Minor nullahs pose major issue in Mumbai
Expenditure worth crores on cleaning nullahs, and the civic body’s tall claims of monsoon preparedness go down the drain each time, as you find yourself stranded on water-logged roads and colonies year after year. Kunal Purohit reports.mumbai Updated: Jun 07, 2013 00:54 IST
Expenditure worth crores on cleaning nullahs, and the civic body’s tall claims of monsoon preparedness go down the drain each time, as you find yourself stranded on water-logged roads and colonies year after year.
A recent audit by a panel of six experts constituted by Hindustan Times gave the civic body’s monsoon-preparedness a poor 4 out of 10. A closer look at the civic body’s pre-monsoon cleaning system shows why this system is so ineffective.
First, the Brihanmumbai Municipal Corporation’s (BMC) concentrates all its time and resources in cleaning major nullahs (more than a metre-and-a-half wide), which, experts say, is problematic as focus should also be on smaller drains.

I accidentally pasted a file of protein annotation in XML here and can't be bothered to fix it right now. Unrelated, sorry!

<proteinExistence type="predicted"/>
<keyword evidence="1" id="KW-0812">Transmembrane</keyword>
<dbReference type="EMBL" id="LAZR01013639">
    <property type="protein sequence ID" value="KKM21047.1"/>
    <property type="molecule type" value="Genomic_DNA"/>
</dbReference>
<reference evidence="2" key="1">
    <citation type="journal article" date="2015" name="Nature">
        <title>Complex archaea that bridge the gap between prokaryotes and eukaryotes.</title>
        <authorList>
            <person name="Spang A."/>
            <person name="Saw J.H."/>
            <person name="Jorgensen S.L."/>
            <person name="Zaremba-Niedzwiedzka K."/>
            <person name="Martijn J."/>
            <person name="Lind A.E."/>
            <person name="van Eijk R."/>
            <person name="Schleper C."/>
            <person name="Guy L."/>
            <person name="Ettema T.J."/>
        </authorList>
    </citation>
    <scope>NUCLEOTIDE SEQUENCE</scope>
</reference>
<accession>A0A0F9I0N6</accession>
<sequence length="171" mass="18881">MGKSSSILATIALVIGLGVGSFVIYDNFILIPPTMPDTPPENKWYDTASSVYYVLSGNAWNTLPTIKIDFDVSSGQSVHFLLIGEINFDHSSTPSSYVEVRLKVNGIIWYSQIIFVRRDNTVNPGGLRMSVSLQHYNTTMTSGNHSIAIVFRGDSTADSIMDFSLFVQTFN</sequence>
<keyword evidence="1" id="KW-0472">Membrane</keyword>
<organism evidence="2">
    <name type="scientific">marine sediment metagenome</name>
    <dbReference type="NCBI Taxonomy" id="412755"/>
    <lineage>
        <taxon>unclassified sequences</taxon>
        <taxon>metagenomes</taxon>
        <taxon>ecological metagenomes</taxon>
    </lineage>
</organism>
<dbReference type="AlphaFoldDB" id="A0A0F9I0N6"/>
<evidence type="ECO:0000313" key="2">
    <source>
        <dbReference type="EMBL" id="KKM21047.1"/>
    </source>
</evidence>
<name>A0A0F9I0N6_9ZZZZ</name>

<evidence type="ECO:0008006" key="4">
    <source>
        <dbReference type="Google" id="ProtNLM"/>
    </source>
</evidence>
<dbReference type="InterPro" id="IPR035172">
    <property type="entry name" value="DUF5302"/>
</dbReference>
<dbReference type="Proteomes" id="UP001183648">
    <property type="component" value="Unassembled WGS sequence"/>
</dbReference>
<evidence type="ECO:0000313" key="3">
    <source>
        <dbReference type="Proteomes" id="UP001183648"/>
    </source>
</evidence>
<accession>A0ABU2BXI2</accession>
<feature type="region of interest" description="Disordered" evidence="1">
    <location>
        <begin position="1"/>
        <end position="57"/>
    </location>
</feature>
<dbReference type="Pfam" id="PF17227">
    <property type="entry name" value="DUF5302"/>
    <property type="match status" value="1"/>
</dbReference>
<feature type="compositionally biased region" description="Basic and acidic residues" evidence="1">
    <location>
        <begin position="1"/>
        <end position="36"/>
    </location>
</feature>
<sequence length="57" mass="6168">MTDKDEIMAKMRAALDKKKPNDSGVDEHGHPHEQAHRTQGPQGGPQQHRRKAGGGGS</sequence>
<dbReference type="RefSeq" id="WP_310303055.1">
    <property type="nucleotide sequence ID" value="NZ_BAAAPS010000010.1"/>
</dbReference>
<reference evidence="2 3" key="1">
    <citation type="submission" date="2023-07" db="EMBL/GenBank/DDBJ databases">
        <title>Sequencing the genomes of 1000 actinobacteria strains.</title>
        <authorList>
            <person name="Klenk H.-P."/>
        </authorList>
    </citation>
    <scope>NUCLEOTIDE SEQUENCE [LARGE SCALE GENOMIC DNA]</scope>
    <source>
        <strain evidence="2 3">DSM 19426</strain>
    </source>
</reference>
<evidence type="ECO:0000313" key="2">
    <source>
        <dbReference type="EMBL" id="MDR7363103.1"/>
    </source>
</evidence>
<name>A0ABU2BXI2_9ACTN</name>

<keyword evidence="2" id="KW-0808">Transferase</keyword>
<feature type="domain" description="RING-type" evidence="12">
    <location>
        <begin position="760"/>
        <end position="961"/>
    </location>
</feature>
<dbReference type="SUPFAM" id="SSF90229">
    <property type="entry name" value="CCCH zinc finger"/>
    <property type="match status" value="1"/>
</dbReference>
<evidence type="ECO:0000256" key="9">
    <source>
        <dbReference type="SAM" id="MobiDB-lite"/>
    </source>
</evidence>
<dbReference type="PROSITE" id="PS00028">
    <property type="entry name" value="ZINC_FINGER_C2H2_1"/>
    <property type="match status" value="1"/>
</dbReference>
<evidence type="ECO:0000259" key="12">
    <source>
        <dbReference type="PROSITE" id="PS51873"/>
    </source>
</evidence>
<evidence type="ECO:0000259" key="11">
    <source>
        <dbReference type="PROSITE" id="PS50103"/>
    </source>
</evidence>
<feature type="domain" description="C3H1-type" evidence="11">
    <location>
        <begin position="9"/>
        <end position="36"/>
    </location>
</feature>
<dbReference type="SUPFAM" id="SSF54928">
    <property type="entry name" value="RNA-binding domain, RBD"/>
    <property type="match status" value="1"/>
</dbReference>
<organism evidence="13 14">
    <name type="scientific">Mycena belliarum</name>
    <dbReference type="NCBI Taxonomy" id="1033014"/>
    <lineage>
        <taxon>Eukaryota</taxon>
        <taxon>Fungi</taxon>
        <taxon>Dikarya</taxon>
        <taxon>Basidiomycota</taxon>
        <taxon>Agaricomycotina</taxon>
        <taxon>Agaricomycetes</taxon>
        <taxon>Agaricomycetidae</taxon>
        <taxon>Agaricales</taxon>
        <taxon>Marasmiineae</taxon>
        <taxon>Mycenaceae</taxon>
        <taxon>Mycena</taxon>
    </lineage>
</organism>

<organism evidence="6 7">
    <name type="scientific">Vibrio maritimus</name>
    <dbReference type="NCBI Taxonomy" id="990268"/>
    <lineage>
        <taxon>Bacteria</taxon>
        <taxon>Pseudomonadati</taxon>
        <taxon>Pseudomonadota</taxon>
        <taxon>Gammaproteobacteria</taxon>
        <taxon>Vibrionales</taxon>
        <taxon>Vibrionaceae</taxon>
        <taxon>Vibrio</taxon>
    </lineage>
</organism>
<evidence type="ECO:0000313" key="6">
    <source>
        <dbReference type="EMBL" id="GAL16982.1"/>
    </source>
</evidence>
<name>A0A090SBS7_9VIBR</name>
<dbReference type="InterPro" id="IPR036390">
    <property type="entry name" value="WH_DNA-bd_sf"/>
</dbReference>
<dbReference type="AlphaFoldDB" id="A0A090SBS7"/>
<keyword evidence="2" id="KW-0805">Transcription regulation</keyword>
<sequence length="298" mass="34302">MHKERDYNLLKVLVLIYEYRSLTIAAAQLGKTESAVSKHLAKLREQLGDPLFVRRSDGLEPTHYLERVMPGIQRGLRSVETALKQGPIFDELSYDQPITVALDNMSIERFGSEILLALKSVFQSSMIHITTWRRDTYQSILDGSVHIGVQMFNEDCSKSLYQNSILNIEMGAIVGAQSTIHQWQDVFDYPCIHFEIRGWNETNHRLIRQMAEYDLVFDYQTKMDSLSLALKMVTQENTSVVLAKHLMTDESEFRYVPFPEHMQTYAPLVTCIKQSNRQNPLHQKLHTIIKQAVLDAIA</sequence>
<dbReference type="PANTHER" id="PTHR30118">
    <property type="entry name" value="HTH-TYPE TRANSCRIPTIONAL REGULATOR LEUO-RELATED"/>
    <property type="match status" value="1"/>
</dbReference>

"The major nullahs have been adequately widened and deepened. Spending so much money on them every year is a waste because the local, roadside drains, which connect to minor nullahs and then major ones, are rarely cleaned," said Nandkumar Salvi, retired first chief engineer, storm water drains department.
Figures of the city’s drainage network put the problem into perspective. Of the total 3,095 km of drains, only 200 km comprise major nullahs, while the remaining 2,115 km are minor and roadside drains.
But while the major drains are looked after by the storm water drains department — a centrally-managed, well-funded department — the minor and roadside drains are left at the hands of local wards. Insiders say this ward-level management of work is flawed.
"Labourers are appointed and contracts given on man-day basis. They have to work for a particular amount of days, after which the contract ends, irrespective of whether the work has been completed or not," said a civic source.
If the connecting drains are not properly cleaned, the floodwater will never make it to the major nullahs, and hence will not find its way into the creeks. "You will never ever see a major nullah flooding during the rains, because floodwater never manages to reach them. The only way to correct such a flawed system is a complete overhaul," said Sameer Desai, a former Congress corporator.
Laxman Vhatkar, Director (Engineering Services & Projects) agreed ward-level cleaning was a problem. "But we have robust checks and balances for supervising cleaning of major nullahs."